From farm to table
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From farm to table

Thai agribusiness group Betagro moving slowly but steadily to build a full-cycle operation in Cambodia, from livestock farming and feed to meat processing and sales.

Betagro operates an 850-million-baht feed mill that began production in Cambodia in April this year.
Betagro operates an 850-million-baht feed mill that began production in Cambodia in April this year.

While many companies are rushing to keep up with the fast pace of Cambodia's economy, Betagro Group prefers a "slow and steady" approach with an emphasis on preparing its people and studying the market in detail.

"We cannot jump. We have to walk with confidence and certainty," said Narongchai Srisantisaeng, the chief operating officer and executive vice-president of the Thai agribusiness and food group. "Betagro has enough money to invest. But we can't put in money alone. We also have to watch how the market grows and capture the right segments."

In Cambodia, he said, the company was studying the possibility of establishing the country's first standardised slaughterhouse to avoid the impact of price fluctuations in sales of live pigs. Prices of processed meat are more stable, and by becoming a processor Betagro would have a first-mover advantage in the segment ahead of competitors including Charoen Pokphand (CP), Thailand's largest agribusiness group.

Today Betagro's contracted and leased farms in Cambodia trade only live pigs, dealing with local wholesalers who later sell to merchants in fresh markets.

"We will not jump in terms of farming, but we will jump by increasing sales of animal products and how quickly we can turn live animals into consumable meat," Mr Narongchai said.

One reason for the strategic shift, he explained, was the growing demand for quality meat coming from the burgeoning middle-income population bolstered by the fast-growing Cambodian economy.

In Asean excluding Thailand, Betagro is involved in feed production for swine and poultry, and breeding of livestock, as well as trading of animal supplements and veterinary pharmaceutical products. Mr Narongchai said the company preferred to maintain its focus on neighbouring countries including Laos, Cambodia and Myanmar because of similarities in terms of culture and consumption behaviour, making it easier for a Thai company to do business.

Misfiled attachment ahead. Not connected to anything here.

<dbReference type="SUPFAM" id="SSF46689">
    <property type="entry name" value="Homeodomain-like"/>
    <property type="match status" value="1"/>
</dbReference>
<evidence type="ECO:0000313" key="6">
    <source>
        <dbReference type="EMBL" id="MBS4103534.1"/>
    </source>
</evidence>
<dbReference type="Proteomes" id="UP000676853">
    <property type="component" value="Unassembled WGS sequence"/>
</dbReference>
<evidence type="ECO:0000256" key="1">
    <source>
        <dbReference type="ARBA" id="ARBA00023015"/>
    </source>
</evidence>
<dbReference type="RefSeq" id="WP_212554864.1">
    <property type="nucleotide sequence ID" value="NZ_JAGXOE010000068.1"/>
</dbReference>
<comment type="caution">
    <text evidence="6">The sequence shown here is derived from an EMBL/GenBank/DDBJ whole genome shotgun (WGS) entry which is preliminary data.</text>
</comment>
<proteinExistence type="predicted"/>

The next country with potential to expand its feed products network is Indonesia because of the consumer base of 250 million, he said, adding that India and China were also interesting markets but the language barrier and logistics would be tremendous challenges.

"Most of our businesses still involve domestic Thailand and export activities. Business expansion to Asean countries is only a start," he said. "[In Asean excluding Thailand] there have been investments in farms and factories, but these have not begun to pay back yet."

The Betagro Shop convenience store in Phnom Penh is intended to showcase the Thai company's meat products to the growing number of middle-class urban consumers.

Asean economic integration allowing free flow of goods, he said, would help Thai products gain greater exposure in the regional market, while the prospect of products from neighbouring countries flooding into Thailand was not as great.

"I'm not worried. Apart from Singapore, no countries will be better off than Thailand when Asean [integration] begins, because our livestock farming quality is up to the global standard," Mr Narongchai told Asia Focus.

"Livestock businesses in the CLMV countries (Cambodia, Laos, Myanmar and Vietnam) are nowhere near the standard of ours," he said. "The Department of Livestock Development in Thailand is far more advanced and efficient with well-established rules and regulations."

In terms of human resources, he said, foreign workers from neighbouring countries would flow into Thailand for better-paid labour jobs, while on the other hand, highly skilled Thai workers in some professions would seek more lucrative opportunities elsewhere.

Betagro has been in the Cambodian market for eight years, starting from exporting animal feed from its home base in Thailand and then building a feed mill that began operating in April this year. As well, it has opened a Betagro Shop convenience store in Phnom Penh to showcase its meat products to urban consumers.